Rina Sawayama Teases New Album 'Hold the Girl' With 'This Hell' - Rolling Stone
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Rina Sawayama Pulls Up to the Future Pop Rodeo on New Song ‘This Hell’

Track will appear on the musician’s upcoming second album, Hold the Girl

Rina Sawayama has delivered a reference-laden toast to a good life amidst so much chaos on her new song, “This Hell.” The track marks the lead single from Sawayama’s next album, Hold the Girl, out Sept. 2 via Dirty Hit.

“This Hell” finds Sawayama injecting her future pop bona fides with some classic Nineties country (there’s even a “Let’s go, girls” at the very start of the tune, a direct nod to Shania Twain’s “Man! I Feel Like a Woman!”). The rest of the song is a hook-laden rodeo ride through the current cultural landscape, featuring some righteous jabs at the paparazzi for their treatment of Britney Spears, Princess Diana, and Whitney Houston. But all of it is centered around a firm rallying cry: “This hell is better with you/We’re burning up together/Baby that makes two.”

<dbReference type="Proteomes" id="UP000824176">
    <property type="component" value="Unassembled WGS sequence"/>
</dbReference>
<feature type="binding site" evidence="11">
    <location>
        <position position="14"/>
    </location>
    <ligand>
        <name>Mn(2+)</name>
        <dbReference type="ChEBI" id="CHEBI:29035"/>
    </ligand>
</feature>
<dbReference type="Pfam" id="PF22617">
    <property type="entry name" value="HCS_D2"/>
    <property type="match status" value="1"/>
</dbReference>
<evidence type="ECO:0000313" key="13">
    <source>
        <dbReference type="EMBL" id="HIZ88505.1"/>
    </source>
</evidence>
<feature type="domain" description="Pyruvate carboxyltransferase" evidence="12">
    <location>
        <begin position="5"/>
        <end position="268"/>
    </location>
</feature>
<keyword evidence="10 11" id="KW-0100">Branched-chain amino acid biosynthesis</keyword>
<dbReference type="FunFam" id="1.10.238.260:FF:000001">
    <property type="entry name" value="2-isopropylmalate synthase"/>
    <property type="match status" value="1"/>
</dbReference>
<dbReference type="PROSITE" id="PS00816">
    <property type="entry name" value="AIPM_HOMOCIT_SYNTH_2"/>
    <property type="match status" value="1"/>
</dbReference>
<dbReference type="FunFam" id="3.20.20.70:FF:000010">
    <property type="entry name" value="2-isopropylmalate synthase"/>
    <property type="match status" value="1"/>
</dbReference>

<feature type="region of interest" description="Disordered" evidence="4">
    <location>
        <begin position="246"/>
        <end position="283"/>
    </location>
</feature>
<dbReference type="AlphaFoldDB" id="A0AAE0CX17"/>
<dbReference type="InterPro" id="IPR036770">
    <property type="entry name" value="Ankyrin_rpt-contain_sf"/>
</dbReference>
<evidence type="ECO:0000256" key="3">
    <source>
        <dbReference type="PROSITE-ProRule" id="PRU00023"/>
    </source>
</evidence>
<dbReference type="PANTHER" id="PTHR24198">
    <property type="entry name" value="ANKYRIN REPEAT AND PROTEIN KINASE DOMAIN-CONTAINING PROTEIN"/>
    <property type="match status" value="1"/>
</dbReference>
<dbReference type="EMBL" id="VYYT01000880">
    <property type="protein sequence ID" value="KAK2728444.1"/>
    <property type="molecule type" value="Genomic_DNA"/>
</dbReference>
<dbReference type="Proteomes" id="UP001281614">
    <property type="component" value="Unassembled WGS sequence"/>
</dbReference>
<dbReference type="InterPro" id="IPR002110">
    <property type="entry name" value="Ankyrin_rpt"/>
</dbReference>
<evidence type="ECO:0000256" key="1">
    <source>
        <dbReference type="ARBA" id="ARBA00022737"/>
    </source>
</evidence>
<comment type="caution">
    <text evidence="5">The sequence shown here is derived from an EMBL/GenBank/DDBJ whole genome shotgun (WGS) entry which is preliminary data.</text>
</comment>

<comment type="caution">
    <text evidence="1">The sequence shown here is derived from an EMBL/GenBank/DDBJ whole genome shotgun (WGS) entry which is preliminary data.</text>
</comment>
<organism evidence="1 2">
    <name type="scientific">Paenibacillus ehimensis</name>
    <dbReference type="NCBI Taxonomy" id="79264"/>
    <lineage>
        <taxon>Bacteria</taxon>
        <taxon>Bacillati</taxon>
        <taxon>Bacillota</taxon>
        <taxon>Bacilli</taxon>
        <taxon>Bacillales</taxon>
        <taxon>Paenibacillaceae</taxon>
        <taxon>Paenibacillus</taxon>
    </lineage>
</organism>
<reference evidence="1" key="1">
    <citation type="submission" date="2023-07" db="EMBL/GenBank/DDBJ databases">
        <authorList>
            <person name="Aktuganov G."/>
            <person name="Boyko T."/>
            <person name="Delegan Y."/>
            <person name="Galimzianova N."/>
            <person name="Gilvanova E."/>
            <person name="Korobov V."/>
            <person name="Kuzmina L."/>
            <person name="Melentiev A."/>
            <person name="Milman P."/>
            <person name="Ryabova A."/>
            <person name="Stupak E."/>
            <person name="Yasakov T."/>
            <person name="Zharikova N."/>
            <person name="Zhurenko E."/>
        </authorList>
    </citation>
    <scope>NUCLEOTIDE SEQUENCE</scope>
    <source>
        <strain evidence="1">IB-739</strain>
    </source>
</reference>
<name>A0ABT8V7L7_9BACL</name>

Sawayama crafted “This Hell” with producers Paul Epworth and Clarence Clarity, with additional writing help from Vixen. In a statement, Sawayama said she set out to write a “euphoric and tongue-in-cheek country-pop song” with “This Hell,” adding, “Country music at its core to me represents comfort, brilliant storytelling and authentic expression of the writer’s reality.”

She also noted how she hopes the song offers some comfort in this particular moment of turmoil: “It’s an important song for me given the human rights that are being taken away from minorities at a rapid rate in the name of traditional religious beliefs, more specifically I was thinking about the rights being taken away from the LGBTQ community when I wrote this song. When the world tells us we don’t deserve love and protection, we have no choice but to give love and protection to each other. This Hell is better with you.”

As for Hold the Girl, the album will mark Sawayama’s second LP following her widely celebrated 2020 debut, Sawayama. Along with working with Epworth and Clarity, her frequent collaborator, the record features contributions from Lauren Aquilinia and Marcus Andersson. 

In This Article: Rina Sawayama

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